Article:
by Kira Garrett | June 18, 2014
Whether you are ready for your first pup, or want to adopt a friend for your cat or dog, adopting a rescue pet is a great option for anyone looking to grow their fur family. Millions of animals are surrendered each year, leaving kennels full which, in many cases, leads to euthanasia .
Often, prospective pet parents consider shelter animals tainted with behavioral problems and socialization issues. However, this is generally not the case. In fact, most animals are surrendered because of a change in family situation or living restrictions. With the proper preparation on your part, and a loving home environment, you can easily adopt a new pet.
Here are some things to keep in mind:
Do your research
Many people think they’ll just ‘know’ when they meet the right animal. While this might be true, it’s also important to diligently research before visiting a shelter or rescue organization. Keep in mind the activity level of your family, age of children, other pets, space restrictions and free-time available when considering a rescue pup. You do not want to bring home a hyperactive dog if you work long hours, or select a giant, clumsy breed if you’ve got young children or a small apartment. If you have an idea about which breed, or mix of breeds, may work best for your family, you’ll be able to make a decision with your head and your heart.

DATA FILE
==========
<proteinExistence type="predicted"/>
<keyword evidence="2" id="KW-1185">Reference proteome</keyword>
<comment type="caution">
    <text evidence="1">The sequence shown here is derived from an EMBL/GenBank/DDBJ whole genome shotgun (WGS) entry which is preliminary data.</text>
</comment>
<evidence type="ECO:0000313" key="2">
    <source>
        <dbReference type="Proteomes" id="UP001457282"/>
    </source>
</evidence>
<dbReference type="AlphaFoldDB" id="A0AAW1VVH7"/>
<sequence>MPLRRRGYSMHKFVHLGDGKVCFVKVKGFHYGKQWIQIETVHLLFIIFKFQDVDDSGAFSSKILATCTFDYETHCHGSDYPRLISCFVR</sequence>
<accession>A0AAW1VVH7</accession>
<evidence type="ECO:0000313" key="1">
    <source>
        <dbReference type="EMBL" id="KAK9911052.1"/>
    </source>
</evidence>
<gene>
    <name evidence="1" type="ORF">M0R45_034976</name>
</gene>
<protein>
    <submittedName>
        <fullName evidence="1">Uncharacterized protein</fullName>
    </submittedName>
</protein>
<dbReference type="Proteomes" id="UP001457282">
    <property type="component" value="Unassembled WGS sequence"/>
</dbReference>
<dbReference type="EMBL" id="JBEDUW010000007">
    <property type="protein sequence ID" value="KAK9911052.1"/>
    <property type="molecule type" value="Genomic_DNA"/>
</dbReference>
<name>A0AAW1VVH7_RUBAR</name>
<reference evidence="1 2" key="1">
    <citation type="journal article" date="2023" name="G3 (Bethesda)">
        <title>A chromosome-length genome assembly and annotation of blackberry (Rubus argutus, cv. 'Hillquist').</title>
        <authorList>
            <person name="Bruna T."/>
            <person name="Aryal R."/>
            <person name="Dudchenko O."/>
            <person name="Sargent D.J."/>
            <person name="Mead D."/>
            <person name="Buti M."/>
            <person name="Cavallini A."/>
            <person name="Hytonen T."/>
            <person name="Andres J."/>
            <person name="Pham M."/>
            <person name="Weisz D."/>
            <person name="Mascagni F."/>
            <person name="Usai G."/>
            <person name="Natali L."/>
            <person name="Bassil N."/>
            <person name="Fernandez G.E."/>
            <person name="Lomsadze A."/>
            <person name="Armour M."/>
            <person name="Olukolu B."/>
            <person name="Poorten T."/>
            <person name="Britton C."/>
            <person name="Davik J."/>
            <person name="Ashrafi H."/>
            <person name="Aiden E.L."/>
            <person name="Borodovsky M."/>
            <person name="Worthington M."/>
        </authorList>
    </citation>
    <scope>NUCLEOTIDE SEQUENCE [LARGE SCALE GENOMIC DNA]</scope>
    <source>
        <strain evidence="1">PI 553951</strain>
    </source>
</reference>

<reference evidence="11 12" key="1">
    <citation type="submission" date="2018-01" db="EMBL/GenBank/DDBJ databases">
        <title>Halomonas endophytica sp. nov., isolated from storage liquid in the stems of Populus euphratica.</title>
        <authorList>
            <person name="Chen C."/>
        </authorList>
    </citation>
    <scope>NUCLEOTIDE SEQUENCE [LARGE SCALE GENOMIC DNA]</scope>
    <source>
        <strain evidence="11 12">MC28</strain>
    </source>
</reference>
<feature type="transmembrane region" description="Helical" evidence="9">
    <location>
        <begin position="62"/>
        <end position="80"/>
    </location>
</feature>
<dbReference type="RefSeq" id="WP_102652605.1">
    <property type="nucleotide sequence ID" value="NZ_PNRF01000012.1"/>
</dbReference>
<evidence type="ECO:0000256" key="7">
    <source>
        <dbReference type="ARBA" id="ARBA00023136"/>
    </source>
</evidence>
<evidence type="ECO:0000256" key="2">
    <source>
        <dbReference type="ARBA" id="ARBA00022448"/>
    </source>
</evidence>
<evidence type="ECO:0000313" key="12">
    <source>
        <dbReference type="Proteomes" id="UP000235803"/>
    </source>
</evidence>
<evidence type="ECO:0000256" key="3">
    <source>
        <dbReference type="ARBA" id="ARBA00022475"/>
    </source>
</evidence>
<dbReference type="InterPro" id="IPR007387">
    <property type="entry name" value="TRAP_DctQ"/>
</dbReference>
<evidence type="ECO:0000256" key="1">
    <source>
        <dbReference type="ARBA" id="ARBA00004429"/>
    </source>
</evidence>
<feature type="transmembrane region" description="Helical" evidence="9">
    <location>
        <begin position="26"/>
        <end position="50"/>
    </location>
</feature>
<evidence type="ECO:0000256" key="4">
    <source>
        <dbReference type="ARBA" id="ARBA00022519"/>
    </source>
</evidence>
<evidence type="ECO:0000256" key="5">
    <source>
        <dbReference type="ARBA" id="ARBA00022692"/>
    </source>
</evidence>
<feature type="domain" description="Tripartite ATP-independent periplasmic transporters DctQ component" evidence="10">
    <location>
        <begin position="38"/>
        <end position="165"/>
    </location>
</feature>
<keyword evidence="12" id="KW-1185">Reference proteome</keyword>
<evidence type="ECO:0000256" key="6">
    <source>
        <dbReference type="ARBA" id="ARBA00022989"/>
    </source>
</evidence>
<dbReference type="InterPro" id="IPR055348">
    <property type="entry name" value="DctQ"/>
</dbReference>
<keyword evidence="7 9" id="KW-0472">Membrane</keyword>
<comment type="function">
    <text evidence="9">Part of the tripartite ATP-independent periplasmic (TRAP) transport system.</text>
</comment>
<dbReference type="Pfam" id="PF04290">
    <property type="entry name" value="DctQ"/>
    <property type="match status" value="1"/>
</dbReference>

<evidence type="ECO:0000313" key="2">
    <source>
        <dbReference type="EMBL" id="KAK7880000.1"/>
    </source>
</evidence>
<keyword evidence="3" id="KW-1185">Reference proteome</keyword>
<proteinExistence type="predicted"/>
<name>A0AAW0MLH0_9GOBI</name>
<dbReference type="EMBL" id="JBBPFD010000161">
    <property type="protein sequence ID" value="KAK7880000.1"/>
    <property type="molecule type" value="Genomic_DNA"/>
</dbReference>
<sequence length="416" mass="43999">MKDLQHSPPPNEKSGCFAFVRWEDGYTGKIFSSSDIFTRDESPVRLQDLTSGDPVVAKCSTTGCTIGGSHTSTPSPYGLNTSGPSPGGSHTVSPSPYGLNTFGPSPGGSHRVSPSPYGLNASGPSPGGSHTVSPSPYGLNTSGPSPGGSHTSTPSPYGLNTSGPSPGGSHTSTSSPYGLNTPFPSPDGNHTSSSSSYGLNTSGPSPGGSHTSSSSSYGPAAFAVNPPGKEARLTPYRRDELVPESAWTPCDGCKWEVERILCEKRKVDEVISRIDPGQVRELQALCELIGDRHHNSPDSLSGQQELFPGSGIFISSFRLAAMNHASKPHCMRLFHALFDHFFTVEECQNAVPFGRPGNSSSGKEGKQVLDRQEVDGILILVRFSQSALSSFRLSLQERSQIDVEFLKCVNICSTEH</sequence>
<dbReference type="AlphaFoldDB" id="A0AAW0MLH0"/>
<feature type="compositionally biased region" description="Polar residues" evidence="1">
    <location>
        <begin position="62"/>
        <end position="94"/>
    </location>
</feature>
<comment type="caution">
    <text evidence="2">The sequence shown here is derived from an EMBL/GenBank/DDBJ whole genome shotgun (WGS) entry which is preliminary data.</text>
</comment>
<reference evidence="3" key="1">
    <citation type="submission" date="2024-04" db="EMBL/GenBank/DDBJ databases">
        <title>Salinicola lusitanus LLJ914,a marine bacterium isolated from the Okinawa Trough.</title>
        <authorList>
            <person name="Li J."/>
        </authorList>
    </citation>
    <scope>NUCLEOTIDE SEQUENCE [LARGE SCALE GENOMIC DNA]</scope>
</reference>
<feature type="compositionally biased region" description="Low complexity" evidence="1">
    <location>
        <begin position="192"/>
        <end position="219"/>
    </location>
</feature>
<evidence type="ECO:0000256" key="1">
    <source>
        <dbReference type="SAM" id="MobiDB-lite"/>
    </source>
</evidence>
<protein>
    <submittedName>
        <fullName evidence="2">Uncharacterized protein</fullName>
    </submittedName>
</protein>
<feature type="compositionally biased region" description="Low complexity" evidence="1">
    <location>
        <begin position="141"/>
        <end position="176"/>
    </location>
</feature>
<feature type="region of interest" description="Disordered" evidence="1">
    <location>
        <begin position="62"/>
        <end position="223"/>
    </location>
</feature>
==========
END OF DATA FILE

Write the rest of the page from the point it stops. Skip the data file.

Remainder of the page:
Before you bring your new companion home, make sure you’re prepared! Gather supplies ahead of time so you don’t find yourself with a hungry pup and no food dish. Stock up on a healthy, dehydrated pet food and homemade dog treats. Bring home a variety of toys, so your pet will be able to try many out and let you know which toys he likes most. Have grooming essentials on hand like a brush, shampoo and a nail clipper.
While you’ll likely want to do nothing more than snuggle, cuddle and hug your new pooch, it’s important to set a behavior standard right off the bat. Let your rescue dog know where he’s allowed to be and what his daily routine will be like. This may seem rigid to some, but your pup will transition much better when he understands your expectations. That said, be realistic. It’s important to remember that your pup is in a new home, with a new family and could certainly take some time to get comfortable. To help him, create a space that’s truly his own—a kennel and/or dog bed where your pooch feels safe.
With some planning, you’ll be ready to adopt a new furry family member in no time.